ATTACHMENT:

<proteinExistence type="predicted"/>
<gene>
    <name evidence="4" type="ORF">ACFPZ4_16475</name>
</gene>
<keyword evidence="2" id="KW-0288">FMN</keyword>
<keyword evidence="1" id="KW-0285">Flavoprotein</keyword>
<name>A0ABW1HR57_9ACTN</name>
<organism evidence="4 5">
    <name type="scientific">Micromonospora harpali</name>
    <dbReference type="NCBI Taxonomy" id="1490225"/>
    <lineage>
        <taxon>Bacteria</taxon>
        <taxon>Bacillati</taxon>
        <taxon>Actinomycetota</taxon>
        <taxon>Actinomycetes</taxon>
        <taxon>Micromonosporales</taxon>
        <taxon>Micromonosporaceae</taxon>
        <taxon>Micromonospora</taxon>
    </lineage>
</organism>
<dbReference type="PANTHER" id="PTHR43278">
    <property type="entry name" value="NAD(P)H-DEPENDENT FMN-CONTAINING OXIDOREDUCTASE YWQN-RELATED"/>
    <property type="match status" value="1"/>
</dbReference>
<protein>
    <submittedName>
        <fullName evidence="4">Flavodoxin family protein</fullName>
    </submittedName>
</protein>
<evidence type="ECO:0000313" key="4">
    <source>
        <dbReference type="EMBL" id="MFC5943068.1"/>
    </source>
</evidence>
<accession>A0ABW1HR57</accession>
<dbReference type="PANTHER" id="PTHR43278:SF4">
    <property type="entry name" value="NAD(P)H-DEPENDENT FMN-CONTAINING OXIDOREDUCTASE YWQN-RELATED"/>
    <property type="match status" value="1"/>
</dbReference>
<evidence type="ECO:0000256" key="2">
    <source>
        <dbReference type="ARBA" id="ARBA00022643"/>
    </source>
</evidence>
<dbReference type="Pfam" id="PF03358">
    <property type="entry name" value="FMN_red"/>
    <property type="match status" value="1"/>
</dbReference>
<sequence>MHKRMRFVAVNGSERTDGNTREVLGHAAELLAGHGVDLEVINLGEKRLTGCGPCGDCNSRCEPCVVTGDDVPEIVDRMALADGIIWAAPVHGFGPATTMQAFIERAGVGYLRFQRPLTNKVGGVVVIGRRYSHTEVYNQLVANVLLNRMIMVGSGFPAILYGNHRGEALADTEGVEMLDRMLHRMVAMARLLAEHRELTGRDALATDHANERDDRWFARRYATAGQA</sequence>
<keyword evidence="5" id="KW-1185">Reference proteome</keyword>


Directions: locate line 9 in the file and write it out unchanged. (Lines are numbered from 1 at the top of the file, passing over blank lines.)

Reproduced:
    <name type="scientific">Micromonospora harpali</name>